This week’s Grammar notes are all about quantities!
You’re probably thinking: “How much of this should I read? And for how long? There are a lot of pages here! A lot?! ….Oh no, please!”
Don’t panic! If it makes you feel any better, know that there are many sharing your same feelings at the moment…
But picture for yourself this scenario: You want to express these very same feelings in Norwegian.
What would you have said?
…Exactly! You need words for quantities!
WORDS FOR QUANTITIES
Let’s start with the basics.
Some nouns are Countable, that means you can count each single item.
Some nouns are Uncountable, that means that the noun refers to a mass rather that single items.
Consider these sentences:
There are many cafés downtown.
Ben has some shelves in his office.
You can count how many cafés there are downtown and certainly how many shelves Ben has in his office.
Now, take a look at these sentences:
The boss gives much information
Ben drinks a lot of coffee with a lot of sugar!
Ben buys some coffee
Can you count how “many information items” or “ coffee/sugar items”? Can you count 1 coffee, 2 coffee, 3 coffee etc.? 1 sugar, 2 sugar etc.?
You can’t, because these nouns refer to a mass and not to single items.
You could count how many cups of cofee, how many coffee beans and how many sugar cubes or sugar spoons though…
But otherwise is how much sugar and coffee you like in your cup.
In Norwegian, MANGE (many) and NOEN (some) are used together with countable nouns:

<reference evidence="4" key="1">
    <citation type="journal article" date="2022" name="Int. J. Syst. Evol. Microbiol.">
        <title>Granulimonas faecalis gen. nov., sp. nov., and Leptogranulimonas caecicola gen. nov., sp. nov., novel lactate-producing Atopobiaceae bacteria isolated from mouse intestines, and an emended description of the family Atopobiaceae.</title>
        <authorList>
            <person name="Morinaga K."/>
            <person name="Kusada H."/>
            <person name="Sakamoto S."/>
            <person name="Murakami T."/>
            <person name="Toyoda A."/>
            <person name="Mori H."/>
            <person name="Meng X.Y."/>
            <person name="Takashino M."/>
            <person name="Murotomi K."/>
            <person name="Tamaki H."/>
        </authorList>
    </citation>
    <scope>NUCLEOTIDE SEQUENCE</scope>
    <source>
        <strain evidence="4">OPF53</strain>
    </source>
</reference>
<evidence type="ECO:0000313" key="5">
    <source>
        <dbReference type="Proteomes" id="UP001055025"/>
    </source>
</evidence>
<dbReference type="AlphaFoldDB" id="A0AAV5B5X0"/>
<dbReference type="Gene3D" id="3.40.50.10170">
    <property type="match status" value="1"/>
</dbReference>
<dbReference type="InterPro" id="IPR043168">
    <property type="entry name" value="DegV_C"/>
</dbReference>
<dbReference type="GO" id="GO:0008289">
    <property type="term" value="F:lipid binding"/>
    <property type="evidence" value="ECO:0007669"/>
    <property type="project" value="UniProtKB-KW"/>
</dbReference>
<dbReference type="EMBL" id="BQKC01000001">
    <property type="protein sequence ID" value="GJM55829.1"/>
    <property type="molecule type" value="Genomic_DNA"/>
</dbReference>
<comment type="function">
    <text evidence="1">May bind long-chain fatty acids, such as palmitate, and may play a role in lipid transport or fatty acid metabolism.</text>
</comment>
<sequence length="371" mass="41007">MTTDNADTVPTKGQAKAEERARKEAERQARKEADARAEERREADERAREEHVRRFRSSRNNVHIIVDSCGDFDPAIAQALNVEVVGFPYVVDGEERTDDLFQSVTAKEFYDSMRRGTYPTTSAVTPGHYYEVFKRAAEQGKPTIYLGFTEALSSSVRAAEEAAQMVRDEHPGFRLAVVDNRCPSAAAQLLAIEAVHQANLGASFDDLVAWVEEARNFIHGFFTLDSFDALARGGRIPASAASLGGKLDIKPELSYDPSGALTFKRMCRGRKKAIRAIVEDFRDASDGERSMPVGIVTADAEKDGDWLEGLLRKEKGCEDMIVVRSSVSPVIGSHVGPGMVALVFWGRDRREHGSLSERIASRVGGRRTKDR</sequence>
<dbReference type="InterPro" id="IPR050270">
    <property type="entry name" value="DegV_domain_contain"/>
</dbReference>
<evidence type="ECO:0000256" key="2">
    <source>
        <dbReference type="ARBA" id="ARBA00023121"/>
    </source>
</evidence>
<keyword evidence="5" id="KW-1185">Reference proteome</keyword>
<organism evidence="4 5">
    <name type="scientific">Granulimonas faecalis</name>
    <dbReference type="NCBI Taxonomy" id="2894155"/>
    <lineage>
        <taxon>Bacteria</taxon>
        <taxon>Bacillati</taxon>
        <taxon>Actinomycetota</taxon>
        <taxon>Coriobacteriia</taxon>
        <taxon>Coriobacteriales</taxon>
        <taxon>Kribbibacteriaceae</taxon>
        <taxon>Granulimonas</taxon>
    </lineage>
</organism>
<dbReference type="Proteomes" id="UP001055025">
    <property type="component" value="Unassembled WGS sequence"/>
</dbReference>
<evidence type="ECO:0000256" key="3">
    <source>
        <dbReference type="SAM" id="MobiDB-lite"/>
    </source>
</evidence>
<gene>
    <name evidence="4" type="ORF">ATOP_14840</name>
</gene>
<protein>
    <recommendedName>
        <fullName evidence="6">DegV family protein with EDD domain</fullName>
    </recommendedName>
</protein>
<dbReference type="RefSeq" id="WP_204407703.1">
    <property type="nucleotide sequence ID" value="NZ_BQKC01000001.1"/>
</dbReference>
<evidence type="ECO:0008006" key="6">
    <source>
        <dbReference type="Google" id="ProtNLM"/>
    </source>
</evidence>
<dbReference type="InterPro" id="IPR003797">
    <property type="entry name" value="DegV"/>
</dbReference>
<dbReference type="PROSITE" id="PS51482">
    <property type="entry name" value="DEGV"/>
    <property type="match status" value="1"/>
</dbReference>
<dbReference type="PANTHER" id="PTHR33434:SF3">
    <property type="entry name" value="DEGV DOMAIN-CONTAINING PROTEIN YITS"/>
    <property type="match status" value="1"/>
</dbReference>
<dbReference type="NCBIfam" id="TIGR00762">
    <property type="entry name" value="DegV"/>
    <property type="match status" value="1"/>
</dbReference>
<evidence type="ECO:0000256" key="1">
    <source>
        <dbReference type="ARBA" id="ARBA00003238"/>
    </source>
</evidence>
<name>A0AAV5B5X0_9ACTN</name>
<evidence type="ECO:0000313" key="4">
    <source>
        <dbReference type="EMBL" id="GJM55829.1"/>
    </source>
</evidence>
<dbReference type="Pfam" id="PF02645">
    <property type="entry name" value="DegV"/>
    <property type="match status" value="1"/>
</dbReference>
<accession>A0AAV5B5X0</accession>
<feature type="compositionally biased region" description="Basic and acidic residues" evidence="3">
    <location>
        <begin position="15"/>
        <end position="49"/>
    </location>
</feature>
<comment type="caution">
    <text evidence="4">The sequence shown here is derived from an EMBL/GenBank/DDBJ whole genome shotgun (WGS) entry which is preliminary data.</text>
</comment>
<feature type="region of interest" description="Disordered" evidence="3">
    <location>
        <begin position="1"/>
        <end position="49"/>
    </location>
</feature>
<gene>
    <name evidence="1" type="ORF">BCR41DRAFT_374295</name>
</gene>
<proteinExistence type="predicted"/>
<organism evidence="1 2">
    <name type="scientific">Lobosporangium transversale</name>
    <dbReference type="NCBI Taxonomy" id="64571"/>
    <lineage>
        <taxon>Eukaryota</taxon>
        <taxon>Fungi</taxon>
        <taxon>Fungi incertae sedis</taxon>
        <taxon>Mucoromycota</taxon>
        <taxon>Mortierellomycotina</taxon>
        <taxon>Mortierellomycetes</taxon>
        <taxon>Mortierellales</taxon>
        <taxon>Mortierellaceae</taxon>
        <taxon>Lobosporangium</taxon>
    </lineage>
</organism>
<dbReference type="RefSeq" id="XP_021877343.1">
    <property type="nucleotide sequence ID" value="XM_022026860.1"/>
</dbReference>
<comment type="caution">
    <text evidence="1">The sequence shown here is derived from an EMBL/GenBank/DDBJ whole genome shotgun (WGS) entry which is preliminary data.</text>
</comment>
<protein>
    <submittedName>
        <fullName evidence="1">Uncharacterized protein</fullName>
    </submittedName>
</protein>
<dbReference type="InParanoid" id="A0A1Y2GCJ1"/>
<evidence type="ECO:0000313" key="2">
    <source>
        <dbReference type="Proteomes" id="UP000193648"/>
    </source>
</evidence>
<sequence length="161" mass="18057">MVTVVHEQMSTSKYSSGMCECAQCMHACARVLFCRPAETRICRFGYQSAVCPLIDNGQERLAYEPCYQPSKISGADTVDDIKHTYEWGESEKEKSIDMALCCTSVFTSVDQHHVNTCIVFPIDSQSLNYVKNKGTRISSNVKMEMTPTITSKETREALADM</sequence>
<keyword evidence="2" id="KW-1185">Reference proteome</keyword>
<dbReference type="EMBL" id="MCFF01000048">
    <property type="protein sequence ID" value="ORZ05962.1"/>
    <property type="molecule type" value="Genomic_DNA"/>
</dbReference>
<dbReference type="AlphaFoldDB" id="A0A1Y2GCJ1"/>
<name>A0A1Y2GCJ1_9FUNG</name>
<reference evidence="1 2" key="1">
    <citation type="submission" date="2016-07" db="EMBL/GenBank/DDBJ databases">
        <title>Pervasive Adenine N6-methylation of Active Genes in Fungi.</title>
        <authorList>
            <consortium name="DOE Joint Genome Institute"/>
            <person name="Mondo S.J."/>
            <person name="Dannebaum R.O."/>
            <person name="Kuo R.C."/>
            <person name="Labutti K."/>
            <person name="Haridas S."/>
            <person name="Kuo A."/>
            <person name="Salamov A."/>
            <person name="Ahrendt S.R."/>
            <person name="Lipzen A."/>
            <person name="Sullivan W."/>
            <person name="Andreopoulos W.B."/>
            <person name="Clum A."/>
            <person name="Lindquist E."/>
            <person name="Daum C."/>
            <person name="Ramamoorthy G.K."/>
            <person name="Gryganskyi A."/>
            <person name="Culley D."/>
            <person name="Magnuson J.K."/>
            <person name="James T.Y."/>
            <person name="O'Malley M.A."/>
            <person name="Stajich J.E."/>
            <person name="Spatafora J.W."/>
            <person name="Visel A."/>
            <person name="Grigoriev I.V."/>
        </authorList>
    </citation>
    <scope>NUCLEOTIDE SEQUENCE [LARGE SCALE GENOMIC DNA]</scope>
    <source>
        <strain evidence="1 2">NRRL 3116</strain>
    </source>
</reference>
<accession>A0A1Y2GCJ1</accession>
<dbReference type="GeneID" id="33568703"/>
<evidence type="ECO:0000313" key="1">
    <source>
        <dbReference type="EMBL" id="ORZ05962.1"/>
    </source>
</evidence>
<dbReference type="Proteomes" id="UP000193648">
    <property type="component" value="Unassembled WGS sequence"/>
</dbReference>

|Det er mange kaféer i sentrum||There are many cafés downtown|
|Ben har noen hyller på kontoret||Ben has some shelves in his office|
NOEN is also used about persons in the meaning someone:
|Noen kommer der borte||Someone is coming over there|
MYE (much/a lot of) and NOE (some) are on the other hand used together with uncountable (mass) nouns:
|Sjefen kommer med mye informasjon||The boss gives much information|
|Ben drikker mye kaffe med mye sukker!||*Ben drinks a lot of coffee with a lot of sugar!|
|Ben kjøper noe kaffe||Ben buys some coffee|
NOE can also be used without a noun. Then it has the meaning something or anything:
|Vil dere ha noe å spise? Noe å drikke?||Do you want something to eat? Something to drink?|
What about when you just have two items then? And both items are important?
The English both is BEGGE or BÅDE in Norwegian.
|Begge oppgavene er vanskelige||Both exercises are difficult|
- Note that begge can stand alone:
|Begge er lange||Both are long|
- Både, on the other hand, requires “og”:
|Både faren min og mora mi er hjemme||Both my father and my mother are at home|
It is also possible to coordinate more than two elements with both in Norwegian:
|Både Ben, Cecile, Dina og Alex bor i Fjordvik||Ben, Cecilie, Dina and Alex (all) live in Fjordvik|
Dette var ikke mye da! Du overlevde!
Det er kanskje mye å huske, det er mange nye regler og ord, det vet vi, men du klarte det fint!
Og du er klar nå til å løse Grammatikkoppgavene for uken!
All in all, this was not much at all! You survived! Perhaps, it’s a lot to remember, there are many new rules and words, we know that, but you clearly managed! And you’re ready now for this week’s Grammar exercises!